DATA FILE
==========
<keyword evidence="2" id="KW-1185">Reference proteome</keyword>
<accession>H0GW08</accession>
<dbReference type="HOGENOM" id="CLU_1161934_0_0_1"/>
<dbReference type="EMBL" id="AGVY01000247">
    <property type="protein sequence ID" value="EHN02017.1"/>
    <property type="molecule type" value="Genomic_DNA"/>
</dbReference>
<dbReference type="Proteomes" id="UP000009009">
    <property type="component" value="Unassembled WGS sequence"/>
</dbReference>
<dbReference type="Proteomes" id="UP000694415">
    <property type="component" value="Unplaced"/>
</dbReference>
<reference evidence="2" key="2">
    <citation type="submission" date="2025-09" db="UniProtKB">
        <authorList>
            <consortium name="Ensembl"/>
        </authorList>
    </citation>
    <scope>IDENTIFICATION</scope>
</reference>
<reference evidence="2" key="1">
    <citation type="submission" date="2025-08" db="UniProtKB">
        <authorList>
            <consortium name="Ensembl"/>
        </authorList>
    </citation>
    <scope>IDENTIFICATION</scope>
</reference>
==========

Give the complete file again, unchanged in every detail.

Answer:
<keyword evidence="2" id="KW-1185">Reference proteome</keyword>
<accession>H0GW08</accession>
<dbReference type="HOGENOM" id="CLU_1161934_0_0_1"/>
<dbReference type="EMBL" id="AGVY01000247">
    <property type="protein sequence ID" value="EHN02017.1"/>
    <property type="molecule type" value="Genomic_DNA"/>
</dbReference>
<dbReference type="Proteomes" id="UP000009009">
    <property type="component" value="Unassembled WGS sequence"/>
</dbReference>
<dbReference type="Proteomes" id="UP000694415">
    <property type="component" value="Unplaced"/>
</dbReference>
<reference evidence="2" key="2">
    <citation type="submission" date="2025-09" db="UniProtKB">
        <authorList>
            <consortium name="Ensembl"/>
        </authorList>
    </citation>
    <scope>IDENTIFICATION</scope>
</reference>
<reference evidence="2" key="1">
    <citation type="submission" date="2025-08" db="UniProtKB">
        <authorList>
            <consortium name="Ensembl"/>
        </authorList>
    </citation>
    <scope>IDENTIFICATION</scope>
</reference>